The first generation of star architects - people like Arata Isosaki, Rafael Moneo, Peter Eisenman, Frank Gehry - practised in an entirely different way. They realized that it was more interesting to become artists or individual authors with a small office, understanding that they were part of a certain constellation of artists that had a certain brand and that played that game with each other.

JB: It's very difficult to avoid becoming a star if one has a media profile. To a certain extent what we're doing now is making you into stars. Can you avoid that?

AZP: I don't think it's a matter of avoiding it. It's true we're not particularly interested in exploring language consistency, but at the same time the concept of Phylogenesis is trying to explore style, to find out what the consistencies are that you can trace in our work during the last ten years. In fact, you do encounter certain tendencies and forms that are repeated, so you could say that they become part of the FOA brand. We try to always challenge that, and to escape it. We do projects like the [theatre and auditorium at] Torrevieja, the police station at La Villa Joyosa or the hotel at Groningen. If we see that the situation is not adequate for one of those species, we invent another species. We have no concern about having to move out of the formal or linguistic repertoire.

Some of our students at a Columbia University workshop used texts on natural sciences; on morphology, typology, etc. The idea of typologies in architecture emerges at around the same time as the Enlightenment, when the first classifications of animals appear. We read these texts and found the idea of species as a potential replacement for typologies, because species are also consistent organizations. But rather than replicating themselves exactly, they have a spatial domain and a temporal domain: when a species moves out of a certain climate, it dies. Over time a species mutates, or proliferates into various species to increase its adaptation to a certain milieu.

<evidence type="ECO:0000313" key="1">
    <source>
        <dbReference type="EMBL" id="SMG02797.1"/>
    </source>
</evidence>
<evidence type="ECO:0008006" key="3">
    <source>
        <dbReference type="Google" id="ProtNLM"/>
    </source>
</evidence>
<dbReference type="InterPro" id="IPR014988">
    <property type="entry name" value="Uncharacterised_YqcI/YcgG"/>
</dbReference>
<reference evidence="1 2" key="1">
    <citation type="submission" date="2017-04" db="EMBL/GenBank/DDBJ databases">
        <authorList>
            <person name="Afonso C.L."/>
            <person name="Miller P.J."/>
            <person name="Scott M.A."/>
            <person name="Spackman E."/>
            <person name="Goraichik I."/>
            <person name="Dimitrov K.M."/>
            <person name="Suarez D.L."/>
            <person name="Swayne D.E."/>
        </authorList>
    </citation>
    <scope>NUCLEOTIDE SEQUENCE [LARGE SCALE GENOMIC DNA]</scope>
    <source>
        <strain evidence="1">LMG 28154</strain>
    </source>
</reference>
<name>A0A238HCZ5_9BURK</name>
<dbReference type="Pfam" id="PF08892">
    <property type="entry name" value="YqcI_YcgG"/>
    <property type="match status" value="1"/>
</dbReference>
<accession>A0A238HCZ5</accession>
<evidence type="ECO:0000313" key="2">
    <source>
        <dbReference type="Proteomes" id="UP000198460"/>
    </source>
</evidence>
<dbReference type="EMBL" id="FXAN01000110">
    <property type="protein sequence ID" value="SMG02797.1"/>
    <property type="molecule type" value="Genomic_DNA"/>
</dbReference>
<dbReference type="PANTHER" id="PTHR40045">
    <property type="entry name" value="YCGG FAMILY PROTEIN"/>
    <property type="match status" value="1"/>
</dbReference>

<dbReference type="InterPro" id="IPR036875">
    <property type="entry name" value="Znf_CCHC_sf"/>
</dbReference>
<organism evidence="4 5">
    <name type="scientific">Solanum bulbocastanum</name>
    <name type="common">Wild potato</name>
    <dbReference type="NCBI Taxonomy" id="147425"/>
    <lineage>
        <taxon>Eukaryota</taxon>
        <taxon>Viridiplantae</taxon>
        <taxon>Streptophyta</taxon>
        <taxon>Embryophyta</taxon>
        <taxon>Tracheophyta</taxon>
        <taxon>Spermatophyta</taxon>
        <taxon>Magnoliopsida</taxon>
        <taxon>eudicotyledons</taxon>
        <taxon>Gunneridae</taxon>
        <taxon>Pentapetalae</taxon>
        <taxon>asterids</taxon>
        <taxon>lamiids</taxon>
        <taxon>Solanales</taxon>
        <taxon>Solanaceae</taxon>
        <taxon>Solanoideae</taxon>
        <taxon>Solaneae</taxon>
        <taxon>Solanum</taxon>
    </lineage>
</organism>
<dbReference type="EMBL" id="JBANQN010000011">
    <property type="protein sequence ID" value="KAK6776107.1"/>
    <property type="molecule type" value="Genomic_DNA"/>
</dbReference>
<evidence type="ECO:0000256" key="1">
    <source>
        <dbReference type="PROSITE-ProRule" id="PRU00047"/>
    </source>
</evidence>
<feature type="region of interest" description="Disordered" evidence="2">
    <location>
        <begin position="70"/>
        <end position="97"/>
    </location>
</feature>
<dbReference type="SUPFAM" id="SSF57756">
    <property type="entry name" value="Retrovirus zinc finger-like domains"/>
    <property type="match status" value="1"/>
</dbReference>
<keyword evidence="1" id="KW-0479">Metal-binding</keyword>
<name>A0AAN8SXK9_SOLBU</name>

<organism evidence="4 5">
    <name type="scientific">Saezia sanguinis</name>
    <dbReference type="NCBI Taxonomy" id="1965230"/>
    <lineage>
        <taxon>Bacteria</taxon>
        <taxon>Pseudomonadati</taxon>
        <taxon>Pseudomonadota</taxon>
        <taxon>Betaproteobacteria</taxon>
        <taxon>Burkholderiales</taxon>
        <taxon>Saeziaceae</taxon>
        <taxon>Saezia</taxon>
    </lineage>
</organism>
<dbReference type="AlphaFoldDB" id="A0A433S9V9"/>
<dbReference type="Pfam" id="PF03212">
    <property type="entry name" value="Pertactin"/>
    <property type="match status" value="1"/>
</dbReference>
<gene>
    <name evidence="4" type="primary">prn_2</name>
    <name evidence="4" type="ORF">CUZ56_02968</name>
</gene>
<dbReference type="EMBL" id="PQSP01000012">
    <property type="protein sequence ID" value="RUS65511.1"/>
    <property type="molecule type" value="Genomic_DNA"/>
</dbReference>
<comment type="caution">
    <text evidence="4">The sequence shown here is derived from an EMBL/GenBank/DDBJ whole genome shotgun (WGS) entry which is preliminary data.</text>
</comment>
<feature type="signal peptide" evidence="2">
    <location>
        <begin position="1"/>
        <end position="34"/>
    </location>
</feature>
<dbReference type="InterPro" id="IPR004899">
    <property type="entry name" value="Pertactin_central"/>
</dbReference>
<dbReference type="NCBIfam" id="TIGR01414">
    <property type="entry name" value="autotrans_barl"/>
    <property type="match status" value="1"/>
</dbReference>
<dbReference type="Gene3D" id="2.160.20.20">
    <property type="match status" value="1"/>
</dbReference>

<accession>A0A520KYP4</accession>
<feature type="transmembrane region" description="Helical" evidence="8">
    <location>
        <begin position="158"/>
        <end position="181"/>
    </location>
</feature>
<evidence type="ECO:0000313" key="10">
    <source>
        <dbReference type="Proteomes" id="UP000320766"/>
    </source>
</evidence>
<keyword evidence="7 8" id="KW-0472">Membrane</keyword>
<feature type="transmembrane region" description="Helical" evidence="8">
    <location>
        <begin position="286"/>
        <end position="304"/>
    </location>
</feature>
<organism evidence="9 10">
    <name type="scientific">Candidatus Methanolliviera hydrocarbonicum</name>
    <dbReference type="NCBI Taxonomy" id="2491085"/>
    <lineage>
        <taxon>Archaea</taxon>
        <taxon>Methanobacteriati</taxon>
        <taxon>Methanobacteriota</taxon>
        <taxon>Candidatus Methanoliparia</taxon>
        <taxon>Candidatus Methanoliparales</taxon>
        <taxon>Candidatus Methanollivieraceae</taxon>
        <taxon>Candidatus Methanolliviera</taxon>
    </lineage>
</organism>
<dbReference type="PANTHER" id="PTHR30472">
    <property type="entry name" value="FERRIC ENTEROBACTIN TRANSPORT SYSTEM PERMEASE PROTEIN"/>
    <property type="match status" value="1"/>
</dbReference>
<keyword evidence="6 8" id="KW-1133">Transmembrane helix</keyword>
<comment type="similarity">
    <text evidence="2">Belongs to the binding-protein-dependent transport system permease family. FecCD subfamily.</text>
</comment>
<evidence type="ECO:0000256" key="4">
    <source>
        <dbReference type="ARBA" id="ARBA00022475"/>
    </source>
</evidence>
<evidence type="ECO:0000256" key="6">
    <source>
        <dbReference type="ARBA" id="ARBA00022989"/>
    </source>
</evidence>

JB: The idea of a complex world is better communicated in the drawings than in the projections. They seem more about mood.

AZP: But that's exactly what it is - almost like a fetish. Images and things that we like. When you say that the work is complicated, it's probably formally not more complicated than Gehry's work, Zaha Hadid's work or that of many other contemporary architects. Architects are somehow mimicking the complexity of the world, and I believe that among the general public there is an increasing capacity to understand complex work.

FM: When Yokohama opened, it was a very revealing moment because it was a building that suddenly gave people new conditions and they were very responsive to it. People were improvising the ramped areas and curved corners in incredibly surprising and unconventional ways.

JB: Does the architect have a responsibility to create a spiritual sense of place?

FM: I don't think architecture should be too religious about things - it should be able to accommodate everybody. Architects should design IKEAs and McDonalds - that would be a better way of contributing to the world than staying away from them. Our cities would be much better if we had better designs for all the Sainsbury's and Tesco's supermarkets, the launderettes, the Starbucks - that is what wraps us. Try to make a city by actually getting involved.

AZP: I think architecture per se is not élitist - it's much less élitist than art, for example. It's conceived without a frame, you cannot avoid it; you are involved in it, no matter what you do. We are fortunate in that most of the things we do, perhaps because we started with Yokohama, are public projects. We have commissions from governments of other countries - but it doesn't mean that this is the only way of engaging with the public. Before he left Selfridges, we were called by Vittorio Radice to do a new store, and we were genuinely excited by that, because a department store is a privatized public realm, like Starbucks or Sainsbury's. It's an increasingly important part of public life in the city and one we haven't had a chance to explore.